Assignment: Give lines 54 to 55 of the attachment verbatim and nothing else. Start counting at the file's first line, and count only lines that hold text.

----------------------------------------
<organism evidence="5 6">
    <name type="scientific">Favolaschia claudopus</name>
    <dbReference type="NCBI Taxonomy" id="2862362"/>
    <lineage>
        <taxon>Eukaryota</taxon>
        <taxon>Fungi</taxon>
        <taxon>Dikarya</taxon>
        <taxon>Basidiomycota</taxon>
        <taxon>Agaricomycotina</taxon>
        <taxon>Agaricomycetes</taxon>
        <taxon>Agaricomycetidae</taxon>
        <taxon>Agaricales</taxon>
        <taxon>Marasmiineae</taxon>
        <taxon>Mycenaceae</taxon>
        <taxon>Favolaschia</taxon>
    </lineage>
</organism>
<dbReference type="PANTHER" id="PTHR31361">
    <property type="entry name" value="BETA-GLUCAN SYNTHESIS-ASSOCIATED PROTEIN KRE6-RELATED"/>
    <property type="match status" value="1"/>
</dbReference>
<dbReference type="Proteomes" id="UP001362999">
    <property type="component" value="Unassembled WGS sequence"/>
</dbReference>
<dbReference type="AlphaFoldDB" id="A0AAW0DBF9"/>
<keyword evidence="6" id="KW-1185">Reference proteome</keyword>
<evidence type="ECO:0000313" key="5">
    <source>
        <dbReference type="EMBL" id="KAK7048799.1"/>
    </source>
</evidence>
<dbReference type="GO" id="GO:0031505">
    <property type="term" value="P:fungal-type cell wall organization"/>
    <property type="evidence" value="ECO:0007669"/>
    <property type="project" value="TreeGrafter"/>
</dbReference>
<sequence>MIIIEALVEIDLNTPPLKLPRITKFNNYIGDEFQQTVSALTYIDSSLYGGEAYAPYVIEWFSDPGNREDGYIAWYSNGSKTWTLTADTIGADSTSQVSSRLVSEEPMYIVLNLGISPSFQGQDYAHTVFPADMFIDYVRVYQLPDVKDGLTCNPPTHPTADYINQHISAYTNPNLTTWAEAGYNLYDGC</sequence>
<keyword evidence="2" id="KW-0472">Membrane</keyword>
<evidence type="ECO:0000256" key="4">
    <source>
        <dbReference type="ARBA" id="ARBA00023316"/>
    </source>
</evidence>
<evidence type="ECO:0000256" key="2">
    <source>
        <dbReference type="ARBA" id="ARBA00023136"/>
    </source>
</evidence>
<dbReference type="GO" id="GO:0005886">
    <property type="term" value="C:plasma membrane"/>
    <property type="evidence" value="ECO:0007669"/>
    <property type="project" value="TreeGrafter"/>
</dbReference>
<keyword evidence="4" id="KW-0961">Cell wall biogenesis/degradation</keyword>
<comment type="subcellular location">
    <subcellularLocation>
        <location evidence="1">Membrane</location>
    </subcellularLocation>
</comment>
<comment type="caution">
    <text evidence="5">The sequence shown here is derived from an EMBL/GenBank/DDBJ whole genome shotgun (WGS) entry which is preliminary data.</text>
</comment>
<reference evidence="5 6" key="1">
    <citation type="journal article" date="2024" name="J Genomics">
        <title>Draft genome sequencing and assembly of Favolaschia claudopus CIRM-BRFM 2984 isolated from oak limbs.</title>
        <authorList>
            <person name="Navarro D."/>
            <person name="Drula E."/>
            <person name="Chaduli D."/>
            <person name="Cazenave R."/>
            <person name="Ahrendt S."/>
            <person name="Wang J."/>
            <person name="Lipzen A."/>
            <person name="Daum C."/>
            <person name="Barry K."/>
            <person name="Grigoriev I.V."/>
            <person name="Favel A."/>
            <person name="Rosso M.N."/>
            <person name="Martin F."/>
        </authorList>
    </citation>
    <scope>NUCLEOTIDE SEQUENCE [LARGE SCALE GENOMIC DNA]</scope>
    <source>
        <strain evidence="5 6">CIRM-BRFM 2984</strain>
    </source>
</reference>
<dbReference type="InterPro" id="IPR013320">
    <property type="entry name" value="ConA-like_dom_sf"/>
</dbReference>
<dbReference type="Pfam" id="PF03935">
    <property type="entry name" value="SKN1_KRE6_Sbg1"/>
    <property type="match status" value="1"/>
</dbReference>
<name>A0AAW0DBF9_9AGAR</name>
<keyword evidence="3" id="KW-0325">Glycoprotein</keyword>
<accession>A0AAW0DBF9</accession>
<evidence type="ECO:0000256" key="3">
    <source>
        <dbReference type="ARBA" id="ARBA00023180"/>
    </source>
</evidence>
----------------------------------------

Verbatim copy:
<keyword evidence="4" id="KW-0961">Cell wall biogenesis/degradation</keyword>
<comment type="subcellular location">